Louisiana Story (1948) - A solitary but curious young boy lives humbly with his family in the Louisiana bayou. He communes with his wild and mysterious surroundings while looking on with fascination at the work of oil drillers nearby. This uniquely lyrical film takes us back to the days when oil was a symbol of inexhaustible plenty in our land. Still even if the boy is too young and mesmerized by all the men and machinery to realize it, through the brilliant, stark work of Robert Flaherty's camera, we see the now-disturbing, corrupting encroachment of civilization -- with its rampant appetites -- on the peace and sanctity of nature. The result is sublime visual poetry. Flaherty himself was the acknowledged father of the documentary form, having made the heroic Nanook of the North a full quarter century before. Here he delivers a rich meditation on how these opposing forces -- the earth's bounty and the demands of progress and prosperity -- must inevitably collide, making us think more than ever about the long-term price to be paid. Ironically enough, Standard Oil sponsored this film!

Point Of Order (1964) - Emile de Antonio's riveting historical document is a skillfully edited compilation of 1954's televised Army-McCarthy hearings, famous for bringing down the nefarious junior senator from Wisconsin, Joseph McCarthy, after his long, corrosive Communist witch-hunt ruined scores of lives. And the director succeeds beyond measure in placing the rise and fall of McCarthy-ism in particularly lucid, dramatic context. While many of us have seen Boston lawyer (and lead Army counsel) Joseph Welch's pivotal repudiation of McCarthy ("At long last, Senator... "), few may remember all that led up to it, which only heightens that culminating moment's impact. Even by today's standards, it's an intense experience to watch smarmy, young McCarthy counsel Roy Cohn go up against Welch and Senator Stuart Symington on charges of currying blatant favoritism for Army enlistee G. David Schine (widely known as Cohn's lover). Gazing on McCarthy himself is positively spooky, as we have to wonder how a sleazy man like this could amass such destructive power. (At least "W" has good hair.) Without doubt, this incisive, illuminating title belongs on the curriculum of any classes studying this period.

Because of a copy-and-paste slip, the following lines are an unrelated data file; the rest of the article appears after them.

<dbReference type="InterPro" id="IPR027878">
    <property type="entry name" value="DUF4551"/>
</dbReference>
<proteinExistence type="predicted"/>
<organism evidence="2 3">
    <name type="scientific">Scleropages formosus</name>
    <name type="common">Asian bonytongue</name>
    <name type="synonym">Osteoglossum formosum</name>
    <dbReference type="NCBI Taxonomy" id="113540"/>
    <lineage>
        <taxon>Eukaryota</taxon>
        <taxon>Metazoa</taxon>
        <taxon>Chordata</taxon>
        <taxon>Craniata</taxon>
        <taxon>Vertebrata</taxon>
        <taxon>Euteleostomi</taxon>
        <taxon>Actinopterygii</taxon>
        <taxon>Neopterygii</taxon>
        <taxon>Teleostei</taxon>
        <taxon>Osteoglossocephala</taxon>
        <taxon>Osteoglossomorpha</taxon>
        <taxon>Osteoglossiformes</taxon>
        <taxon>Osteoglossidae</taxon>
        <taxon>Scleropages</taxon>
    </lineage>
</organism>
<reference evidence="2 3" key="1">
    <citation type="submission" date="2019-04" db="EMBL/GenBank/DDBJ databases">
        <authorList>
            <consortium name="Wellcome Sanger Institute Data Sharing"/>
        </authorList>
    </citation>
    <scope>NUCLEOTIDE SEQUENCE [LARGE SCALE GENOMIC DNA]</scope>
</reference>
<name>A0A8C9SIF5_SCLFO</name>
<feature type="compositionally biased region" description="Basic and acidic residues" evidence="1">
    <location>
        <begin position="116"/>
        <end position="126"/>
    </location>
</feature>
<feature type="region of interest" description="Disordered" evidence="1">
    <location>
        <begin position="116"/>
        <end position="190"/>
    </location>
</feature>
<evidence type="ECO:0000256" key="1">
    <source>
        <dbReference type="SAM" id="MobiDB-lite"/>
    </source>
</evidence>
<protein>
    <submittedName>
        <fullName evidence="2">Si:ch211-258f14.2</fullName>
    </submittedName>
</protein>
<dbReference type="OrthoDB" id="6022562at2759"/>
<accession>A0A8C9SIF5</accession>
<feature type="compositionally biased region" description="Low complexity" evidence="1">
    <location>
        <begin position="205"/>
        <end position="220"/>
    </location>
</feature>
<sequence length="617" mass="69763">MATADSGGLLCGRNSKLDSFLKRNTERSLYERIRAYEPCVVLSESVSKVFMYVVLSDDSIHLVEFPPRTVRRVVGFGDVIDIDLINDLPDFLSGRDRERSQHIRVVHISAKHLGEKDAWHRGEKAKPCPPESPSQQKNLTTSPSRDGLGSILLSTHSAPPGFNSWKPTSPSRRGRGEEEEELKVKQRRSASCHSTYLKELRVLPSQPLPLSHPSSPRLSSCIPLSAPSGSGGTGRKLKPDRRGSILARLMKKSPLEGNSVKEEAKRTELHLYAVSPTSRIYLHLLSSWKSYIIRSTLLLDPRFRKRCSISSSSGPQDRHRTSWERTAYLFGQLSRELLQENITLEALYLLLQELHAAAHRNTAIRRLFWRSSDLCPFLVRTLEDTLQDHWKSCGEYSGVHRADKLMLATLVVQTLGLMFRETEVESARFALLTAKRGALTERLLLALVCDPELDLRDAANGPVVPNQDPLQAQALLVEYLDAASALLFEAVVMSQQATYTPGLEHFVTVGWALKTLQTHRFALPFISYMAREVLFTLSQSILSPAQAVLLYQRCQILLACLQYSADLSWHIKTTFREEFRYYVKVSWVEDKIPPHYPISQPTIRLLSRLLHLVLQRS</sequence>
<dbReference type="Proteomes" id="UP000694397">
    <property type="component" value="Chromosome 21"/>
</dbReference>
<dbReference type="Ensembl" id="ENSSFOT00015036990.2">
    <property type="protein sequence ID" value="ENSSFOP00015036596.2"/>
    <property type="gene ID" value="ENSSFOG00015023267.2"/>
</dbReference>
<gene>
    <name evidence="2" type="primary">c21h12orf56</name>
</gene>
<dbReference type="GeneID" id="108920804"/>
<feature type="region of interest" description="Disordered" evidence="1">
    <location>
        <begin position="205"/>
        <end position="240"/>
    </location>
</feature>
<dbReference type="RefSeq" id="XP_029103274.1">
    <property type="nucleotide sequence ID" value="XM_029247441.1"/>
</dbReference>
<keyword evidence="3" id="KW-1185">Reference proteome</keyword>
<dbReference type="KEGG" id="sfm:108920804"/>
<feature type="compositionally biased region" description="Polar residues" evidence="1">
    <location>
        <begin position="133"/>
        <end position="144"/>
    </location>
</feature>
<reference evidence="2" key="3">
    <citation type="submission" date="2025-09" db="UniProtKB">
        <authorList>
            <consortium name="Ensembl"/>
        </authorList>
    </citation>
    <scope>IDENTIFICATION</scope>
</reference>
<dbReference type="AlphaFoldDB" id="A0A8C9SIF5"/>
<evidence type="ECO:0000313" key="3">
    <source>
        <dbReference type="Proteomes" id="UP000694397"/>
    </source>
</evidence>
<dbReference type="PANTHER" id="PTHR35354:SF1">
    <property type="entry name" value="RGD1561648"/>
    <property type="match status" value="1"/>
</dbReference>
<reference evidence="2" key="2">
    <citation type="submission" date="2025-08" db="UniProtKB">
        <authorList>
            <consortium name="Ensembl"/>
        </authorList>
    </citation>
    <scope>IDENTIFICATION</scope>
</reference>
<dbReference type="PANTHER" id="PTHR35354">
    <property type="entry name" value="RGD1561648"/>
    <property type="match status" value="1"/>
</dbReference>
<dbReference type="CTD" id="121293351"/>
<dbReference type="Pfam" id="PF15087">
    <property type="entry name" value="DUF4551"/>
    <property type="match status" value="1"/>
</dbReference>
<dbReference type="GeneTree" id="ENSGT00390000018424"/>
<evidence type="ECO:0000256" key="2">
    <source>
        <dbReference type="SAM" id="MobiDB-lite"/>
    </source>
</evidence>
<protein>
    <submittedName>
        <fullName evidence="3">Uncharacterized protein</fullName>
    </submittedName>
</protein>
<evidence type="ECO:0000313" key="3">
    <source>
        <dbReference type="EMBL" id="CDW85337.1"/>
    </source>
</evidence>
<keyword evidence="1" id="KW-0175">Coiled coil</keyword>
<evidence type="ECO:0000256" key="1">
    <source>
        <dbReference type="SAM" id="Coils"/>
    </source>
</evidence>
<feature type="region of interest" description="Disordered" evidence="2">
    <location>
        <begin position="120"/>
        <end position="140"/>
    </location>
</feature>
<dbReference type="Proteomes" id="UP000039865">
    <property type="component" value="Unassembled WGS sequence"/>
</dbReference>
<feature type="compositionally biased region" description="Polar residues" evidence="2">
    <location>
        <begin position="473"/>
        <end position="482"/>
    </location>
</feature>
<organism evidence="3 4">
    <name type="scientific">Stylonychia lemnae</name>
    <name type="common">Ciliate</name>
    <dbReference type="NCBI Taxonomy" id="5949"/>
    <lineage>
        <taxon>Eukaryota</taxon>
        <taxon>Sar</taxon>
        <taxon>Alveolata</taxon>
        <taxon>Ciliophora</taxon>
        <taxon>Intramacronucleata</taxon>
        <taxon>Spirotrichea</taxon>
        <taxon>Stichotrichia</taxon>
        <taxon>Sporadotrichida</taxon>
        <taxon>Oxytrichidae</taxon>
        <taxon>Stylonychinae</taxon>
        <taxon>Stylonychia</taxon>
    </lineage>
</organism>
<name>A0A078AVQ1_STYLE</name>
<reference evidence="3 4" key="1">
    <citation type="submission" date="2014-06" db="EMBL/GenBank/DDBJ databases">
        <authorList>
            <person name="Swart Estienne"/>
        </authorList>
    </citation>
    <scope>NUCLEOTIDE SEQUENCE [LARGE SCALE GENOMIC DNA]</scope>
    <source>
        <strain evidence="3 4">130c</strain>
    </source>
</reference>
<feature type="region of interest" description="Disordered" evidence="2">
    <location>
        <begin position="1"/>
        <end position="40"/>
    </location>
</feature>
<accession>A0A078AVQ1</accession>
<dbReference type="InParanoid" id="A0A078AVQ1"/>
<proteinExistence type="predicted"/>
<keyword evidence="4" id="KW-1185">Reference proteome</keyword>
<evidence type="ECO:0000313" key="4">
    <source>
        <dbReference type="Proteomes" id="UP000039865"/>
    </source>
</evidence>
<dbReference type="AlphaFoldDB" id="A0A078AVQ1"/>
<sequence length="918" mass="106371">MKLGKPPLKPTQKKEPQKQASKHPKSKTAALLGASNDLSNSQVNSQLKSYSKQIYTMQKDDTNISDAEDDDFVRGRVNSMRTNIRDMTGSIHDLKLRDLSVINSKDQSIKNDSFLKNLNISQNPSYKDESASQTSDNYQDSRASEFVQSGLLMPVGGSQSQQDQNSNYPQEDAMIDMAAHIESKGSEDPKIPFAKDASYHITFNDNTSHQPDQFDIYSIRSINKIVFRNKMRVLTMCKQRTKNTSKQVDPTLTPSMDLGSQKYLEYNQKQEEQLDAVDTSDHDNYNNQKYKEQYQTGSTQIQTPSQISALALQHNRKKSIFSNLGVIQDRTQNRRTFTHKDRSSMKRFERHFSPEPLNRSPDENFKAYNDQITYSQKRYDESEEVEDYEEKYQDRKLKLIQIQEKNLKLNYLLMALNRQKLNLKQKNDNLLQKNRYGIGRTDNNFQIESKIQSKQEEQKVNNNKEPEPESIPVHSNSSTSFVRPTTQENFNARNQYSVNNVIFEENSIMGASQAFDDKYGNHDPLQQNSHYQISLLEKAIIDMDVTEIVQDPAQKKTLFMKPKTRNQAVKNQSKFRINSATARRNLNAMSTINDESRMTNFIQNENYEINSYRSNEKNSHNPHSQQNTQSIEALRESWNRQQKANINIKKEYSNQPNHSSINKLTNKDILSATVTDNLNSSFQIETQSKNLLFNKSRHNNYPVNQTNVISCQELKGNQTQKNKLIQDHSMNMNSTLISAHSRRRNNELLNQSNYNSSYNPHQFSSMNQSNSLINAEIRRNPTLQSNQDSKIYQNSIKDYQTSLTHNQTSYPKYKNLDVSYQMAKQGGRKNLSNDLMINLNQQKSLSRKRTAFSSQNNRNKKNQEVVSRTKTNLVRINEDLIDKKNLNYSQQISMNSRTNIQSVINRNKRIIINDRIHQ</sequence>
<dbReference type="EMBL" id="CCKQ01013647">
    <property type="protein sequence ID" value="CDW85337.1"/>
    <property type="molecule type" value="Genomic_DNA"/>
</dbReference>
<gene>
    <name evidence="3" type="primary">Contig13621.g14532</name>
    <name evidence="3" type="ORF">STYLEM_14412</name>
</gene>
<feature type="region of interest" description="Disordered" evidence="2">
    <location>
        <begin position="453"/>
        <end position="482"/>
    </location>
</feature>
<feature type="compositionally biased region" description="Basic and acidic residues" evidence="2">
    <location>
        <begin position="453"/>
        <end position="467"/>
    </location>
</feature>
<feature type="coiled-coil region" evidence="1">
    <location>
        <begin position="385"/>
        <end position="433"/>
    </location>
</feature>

Salesman (1969) - The much revered documentarians Albert and David Maysles broke through with this devastating, up-close look at an aging door-to-door salesman who sinks deeper and deeper into a professional slump, feeding a nagging, increasingly draining disillusionment with his chosen calling and, by extension, his whole life. This innovative, blistering film shines a penetrating and sobering light on the modern human condition- and specifically, the essential tenuousness of our respective life paths. Here we confront a man who sees his career, his self-respect, his safety net, all receding before his eyes, leaving him with precious little to show for it. This sad, wrenching tale still delivers a profound, subtly jarring impact, whether you happen to work in sales or not. This gem sure sold me.

Harlan County, USA (1975) - A visceral, uncompromising look at one of the bitterest showdowns in American labor history, this doc tracks the efforts of non-union Kentucky coal miners to win basic human rights from their employer, Eastover Mining Company, over the course of one year. When Eastover brings in gun-toting scabs to replace the beleaguered striking miners, the ugliest fight of all begins. Filmed between 1973 and 1974, Barbara Kopple's groundbreaking work follows the plight of these downtrodden workers, deprived of fair wages and insurance, and forced to shop at the company store. As her roving, restless camera makes plain, Eastover operates in collusion with the Harlan police, who look the other way when its representatives start taking pot shots at miners (and Kopple herself). Few documentaries today have the immediacy, intensity, or grass-roots appeal of this Oscar-winning film, an edge-of-your-seat tribute to a courageous group of hard hats and their families.